FIG. 5 is a perspective view showing an individual holding the present invention in a generally horizontal position dispensing particulate therefrom.

DETAILED DESCRIPTION OF THE PREFERRED EMBODIMENTS

In referring to FIGS. 1-5, like reference numbers refer to like elements throughout the several views.

Referring first to FIG. 1, portable particulate spreader 10 comprises a container 12 having a closed end 14, an open end 16 and a storage chamber 18 for holding particulate matter 20 (FIGS. 4 & 5) therein. A first handle 22 is attached to a side of container 12 proximate closed end 14. A second handle 24 is attached, preferably pivotally, to the same side of container 12 proximate a mid-point between said closed end 14 and said open end 16, such that an individual may grasp handles 22 and 24 to manipulate spreader 10 from a vertical position for filling spreader 10 and carrying it from place to place to a horizontal position for dispensing particulate matter 20 from open end 16.

Container 12 further includes a cylindrical body 30 having a venturi shaped constricted throat 32 allowing particulate matter 20 to flow from within body 30 through a dispensing assembly 36 to open end 16 for dispensing particulate matter 20 out of open end 16 of spreader 10.

Dispensing assembly 36 comprises an electric motor 38 fixedly mounted between the constricted throat 32 and open end 16 of body 30 by bracket 40 so as to allow particulate matter 20 to flow around it. Electric motor 38 is operatively connected to a switch 54 mounted on container 16 proximate one of handles 22 or 24 and a battery 52. An impeller 44 comprising a propeller 48 having radiating blades 50, is mounted on shaft 46 of motor 38 between motor 38 and open end 16 of spreader 10. As particulate matter 20 falls through constricted throat 32 of container 12, it is struck by and ejected from spreader 10 by the blades 50 of impeller 44. An optional, openable diaphragm 34, operated by a control lever 35 may be situated within constricted throat 32 to allow/deny passage of particulate matter 20 through constricted throat 32. Due to the design of cylindrical body 30 and throat 32, particulate matter 20 is able to flow freely from body 30, through throat 32, eliminating the typical need for an agitator within body 30 to force particulate matter 20 through throat 32.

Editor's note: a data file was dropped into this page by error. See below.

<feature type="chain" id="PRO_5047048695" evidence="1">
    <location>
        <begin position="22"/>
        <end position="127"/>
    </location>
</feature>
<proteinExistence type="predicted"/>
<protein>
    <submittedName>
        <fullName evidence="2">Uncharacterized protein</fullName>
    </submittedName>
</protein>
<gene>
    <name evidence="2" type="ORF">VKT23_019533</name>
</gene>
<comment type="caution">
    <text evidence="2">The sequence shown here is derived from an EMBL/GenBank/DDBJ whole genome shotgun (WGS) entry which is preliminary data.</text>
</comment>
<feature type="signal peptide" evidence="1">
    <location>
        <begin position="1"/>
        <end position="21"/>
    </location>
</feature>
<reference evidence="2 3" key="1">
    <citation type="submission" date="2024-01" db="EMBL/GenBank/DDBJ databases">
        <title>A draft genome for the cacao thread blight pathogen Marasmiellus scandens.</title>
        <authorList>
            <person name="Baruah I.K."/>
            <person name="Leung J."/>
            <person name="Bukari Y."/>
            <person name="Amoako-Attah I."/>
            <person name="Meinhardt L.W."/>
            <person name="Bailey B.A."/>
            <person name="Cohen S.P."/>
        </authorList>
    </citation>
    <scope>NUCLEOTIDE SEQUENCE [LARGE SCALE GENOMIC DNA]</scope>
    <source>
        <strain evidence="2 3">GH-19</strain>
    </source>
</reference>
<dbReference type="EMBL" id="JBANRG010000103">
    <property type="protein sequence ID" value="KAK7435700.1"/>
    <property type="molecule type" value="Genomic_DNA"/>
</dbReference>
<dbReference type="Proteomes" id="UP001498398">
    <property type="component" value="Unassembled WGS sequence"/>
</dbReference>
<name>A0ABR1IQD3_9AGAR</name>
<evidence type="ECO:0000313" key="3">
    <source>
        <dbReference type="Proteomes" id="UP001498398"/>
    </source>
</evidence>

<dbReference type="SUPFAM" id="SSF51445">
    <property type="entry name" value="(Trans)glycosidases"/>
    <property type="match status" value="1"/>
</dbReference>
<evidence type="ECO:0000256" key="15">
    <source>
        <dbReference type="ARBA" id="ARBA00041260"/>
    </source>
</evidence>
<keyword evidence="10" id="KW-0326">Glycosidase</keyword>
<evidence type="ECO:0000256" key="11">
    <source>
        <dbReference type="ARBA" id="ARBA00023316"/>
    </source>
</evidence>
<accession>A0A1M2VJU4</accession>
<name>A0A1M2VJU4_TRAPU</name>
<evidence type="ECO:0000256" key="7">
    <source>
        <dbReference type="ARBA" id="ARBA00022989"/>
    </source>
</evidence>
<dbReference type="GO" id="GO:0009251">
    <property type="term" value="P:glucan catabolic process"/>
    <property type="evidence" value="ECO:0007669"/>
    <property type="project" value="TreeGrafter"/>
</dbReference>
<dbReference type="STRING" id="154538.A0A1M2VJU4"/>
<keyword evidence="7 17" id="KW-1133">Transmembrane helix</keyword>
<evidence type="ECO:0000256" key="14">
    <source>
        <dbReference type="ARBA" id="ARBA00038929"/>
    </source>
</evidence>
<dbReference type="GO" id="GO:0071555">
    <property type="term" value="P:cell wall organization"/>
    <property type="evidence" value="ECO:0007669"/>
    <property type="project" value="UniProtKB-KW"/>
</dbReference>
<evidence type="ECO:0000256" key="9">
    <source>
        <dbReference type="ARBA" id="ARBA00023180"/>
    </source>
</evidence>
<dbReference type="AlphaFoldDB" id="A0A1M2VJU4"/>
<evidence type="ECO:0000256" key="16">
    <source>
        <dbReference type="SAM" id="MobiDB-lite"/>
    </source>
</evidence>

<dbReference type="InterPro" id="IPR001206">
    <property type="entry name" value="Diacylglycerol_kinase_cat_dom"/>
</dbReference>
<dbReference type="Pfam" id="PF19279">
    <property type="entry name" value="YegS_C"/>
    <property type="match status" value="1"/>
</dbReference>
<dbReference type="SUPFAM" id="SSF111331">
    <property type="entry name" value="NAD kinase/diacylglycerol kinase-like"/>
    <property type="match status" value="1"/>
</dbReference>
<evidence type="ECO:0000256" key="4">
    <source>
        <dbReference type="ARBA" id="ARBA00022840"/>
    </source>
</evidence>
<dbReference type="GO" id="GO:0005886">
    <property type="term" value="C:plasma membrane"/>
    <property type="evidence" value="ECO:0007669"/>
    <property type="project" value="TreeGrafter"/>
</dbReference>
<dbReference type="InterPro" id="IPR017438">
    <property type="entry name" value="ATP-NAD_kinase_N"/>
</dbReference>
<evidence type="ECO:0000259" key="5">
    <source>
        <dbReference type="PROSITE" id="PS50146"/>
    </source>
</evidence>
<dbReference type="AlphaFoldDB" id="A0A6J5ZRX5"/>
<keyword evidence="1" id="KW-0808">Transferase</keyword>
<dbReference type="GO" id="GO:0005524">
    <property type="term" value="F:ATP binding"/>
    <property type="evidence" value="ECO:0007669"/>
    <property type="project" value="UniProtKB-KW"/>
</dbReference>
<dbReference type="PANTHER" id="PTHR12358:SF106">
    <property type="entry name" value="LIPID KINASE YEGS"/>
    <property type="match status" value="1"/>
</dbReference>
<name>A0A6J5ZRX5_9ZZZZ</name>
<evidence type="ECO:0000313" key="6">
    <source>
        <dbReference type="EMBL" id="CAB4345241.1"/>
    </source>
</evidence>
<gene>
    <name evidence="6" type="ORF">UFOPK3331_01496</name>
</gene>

As illustrated in FIGS. 4 & 5, in use, an individual 26 places particulate matter 20 into storage chamber 18 of container 12, grasps handles 22 and 24 with his hands 28, turns on motor 38 at switch 54, and tilts spreader 10 such that particulate matter 20 flows through constricted throat 32, striking impeller (not shown) and thereby being broadcast from open end 16 of spreader 10.

It is to be understood that the present invention is not limited to the embodiments described above, but encompasses any and all embodiments within the scope of the following claims.

Patent Citations
Cited PatentFiling datePublication dateApplicantTitle
US95241Sep 28, 1869 Improvement in seed-planters
US160733Dec 18, 1874Mar 9, 1875 Improvement in seed-sowers
US1551877Sep 22, 1920Sep 1, 1925 Dry-powder duster and method of forming dttst clouds
US2707068Nov 13, 1951Apr 26, 1955Williamson Willis NPoison dispenser
US3220954Feb 5, 1963Nov 30, 1965Malbe BenjaminLather generator and dispenser
US3993225Sep 11, 1975Nov 23, 1976Mario ManniPortable spreader for particulate material
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US6024294 *Jun 3, 1998Feb 15, 2000Dillon; PatrickPortable spreader
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Referenced by
Citing PatentFiling datePublication dateApplicantTitle
WO2011057205A2 *Nov 8, 2010May 12, 2011The Andersons, Inc.Hose attachment particulate spreader
Classifications
U.S. Classification239/152, 239/686, 239/681, 239/653, 239/652, 239/683, 239/142, 239/154
International ClassificationA01M9/00
Cooperative ClassificationA01M9/0053
European ClassificationA01M9/00C
Legal Events
DateCodeEventDescription
Oct 3, 2011FPAYFee payment
Year of fee payment: 8
Nov 14, 2007SULPSurcharge for late payment
Nov 14, 2007FPAYFee payment
Year of fee payment: 4
Nov 12, 2007REMIMaintenance fee reminder mailed